What are the respective roles of the national government and different levels of sub-national government? What is the impact of Australia’s federalism framework vs Mainland China’s and Taiwan’s unitary systems? Mainland China over recent decades seems more systematically to encourage experimentation and dissemination of successful approaches, including the establishment of municipal level governments, particularly for mega cities. Australia has mostly struggled to have authoritative city-wide governments, leaving the responsibility to state governments, and attempts at collaboration between levels of government (with the national government involvement shifting significantly with different governments). The movement of leaders between city, provincial and national government may also be a factor in China. In each jurisdiction, what is the emerging approach to ‘urban governance’ and what lessons can be drawn?
3. Infrastructure financing and management
How do governments budget for capital investment in cities? Who finances the investments and who bears what risks? Papers may present case studies with some of the lessons learned. The PRC seems to have had great success in the speed and scale of such investments: is this a result of its authoritarian approach, and are there significant downsides not readily apparent (e.g. poor investments, waste, excessive debt)? Australia has looked to public private partnerships to accelerate infrastructure investment, and also to privatisation (e.g. of airports and telecommunications), but with mixed success as many risks have remained with government and new forms of regulation have been required.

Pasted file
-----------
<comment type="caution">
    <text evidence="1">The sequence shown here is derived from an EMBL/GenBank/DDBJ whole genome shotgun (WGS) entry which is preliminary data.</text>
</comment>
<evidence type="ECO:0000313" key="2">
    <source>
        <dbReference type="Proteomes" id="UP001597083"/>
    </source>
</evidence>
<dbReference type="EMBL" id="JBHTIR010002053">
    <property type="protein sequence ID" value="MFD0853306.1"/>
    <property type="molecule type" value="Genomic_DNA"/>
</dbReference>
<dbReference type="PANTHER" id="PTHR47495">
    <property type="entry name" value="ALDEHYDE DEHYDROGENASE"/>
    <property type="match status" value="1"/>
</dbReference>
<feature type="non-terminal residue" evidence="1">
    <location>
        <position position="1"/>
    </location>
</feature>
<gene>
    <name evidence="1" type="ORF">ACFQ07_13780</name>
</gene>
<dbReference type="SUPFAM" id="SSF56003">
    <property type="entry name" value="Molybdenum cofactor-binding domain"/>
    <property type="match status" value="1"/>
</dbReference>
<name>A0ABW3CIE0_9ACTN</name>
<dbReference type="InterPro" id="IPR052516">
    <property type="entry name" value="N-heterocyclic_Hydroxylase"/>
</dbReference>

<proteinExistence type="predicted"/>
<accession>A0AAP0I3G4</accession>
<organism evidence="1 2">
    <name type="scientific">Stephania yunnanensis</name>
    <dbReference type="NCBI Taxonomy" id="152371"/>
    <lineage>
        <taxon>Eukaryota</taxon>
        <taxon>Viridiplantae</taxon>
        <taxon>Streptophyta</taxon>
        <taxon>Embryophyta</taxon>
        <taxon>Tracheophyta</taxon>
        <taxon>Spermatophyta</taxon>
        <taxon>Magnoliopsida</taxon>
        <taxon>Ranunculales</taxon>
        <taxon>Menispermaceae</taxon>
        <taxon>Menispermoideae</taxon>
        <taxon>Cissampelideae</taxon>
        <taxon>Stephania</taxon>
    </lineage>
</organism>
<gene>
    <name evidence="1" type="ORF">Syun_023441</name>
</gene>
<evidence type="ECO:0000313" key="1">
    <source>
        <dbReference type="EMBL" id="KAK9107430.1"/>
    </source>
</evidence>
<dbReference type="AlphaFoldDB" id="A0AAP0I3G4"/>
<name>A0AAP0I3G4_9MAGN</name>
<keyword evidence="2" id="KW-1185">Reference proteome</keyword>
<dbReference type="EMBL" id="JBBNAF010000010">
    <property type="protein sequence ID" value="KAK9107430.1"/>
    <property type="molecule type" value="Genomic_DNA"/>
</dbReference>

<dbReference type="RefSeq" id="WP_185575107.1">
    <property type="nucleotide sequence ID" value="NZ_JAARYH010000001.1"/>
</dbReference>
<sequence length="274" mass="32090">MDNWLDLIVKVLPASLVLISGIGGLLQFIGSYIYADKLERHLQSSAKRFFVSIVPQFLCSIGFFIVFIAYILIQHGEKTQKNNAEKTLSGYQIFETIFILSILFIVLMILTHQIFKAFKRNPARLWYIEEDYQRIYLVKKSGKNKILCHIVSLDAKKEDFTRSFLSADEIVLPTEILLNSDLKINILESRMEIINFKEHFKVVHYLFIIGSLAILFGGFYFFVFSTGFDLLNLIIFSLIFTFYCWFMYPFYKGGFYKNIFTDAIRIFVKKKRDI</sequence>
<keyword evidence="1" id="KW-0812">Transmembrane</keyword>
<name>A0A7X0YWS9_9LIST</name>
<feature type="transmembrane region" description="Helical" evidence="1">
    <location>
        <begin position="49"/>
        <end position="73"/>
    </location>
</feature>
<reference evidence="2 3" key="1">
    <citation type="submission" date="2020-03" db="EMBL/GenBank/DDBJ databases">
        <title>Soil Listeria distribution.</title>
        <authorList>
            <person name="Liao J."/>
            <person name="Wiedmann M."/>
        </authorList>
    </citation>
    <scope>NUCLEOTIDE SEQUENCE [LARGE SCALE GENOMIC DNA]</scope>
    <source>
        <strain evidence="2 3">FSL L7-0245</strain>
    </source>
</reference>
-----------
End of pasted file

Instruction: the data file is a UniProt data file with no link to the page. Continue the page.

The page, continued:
4. Community engagement
This sub-theme covers both city-wide engagement in planning etc., and engagement processes at the local level in more detailed urban planning (both physical and social), infrastructure investment and local service management. The processes used may be affected by the different political institutions involved, and may be evolving with political, social and technological developments. For example, are governments using social media or other technologies to engage more meaningfully, and how is this affected by institutional and civil society arrangements? Again, case studies may illustrate developments and identify emerging challenges.
5. Performance management
This sub-theme is closely linked to the first sub-theme. Papers might canvass ways governments do or could measure the success of cities including the quality of their governance. How do cities market themselves to attract private investment, skilled people or tourists? How are cities, and the governments that are responsible for them, held accountable to their own residents (and the wider population affected by cities) for their performance? Papers might also encompass performance management at more local levels within cities.
Abstract proposals should identify the relevant sub-theme being addressed. They should be no longer than 500 words, in English, and should be submitted by 22 June 2018 to one of the following:
· Professor Jiannan Wu (email@example.com)
· Professor Hon Chan (firstname.lastname@example.org)
· Professor Andrew Podger (email@example.com)
· Professor Meili Niu (TBA)
· Professor Tsai-tsu Su (firstname.lastname@example.org).
Selections of papers for the workshop, based on the abstract proposals, will be decided by 6 July 2018 and final draft papers (around 4,000-5,000 words) must be submitted by 31 August 2018.
Presentation of selected papers at the Workshop will be in English and limited to 15 minutes to ensure there is good opportunity for informed discussion. It is important that papers can be circulated to participants in advance.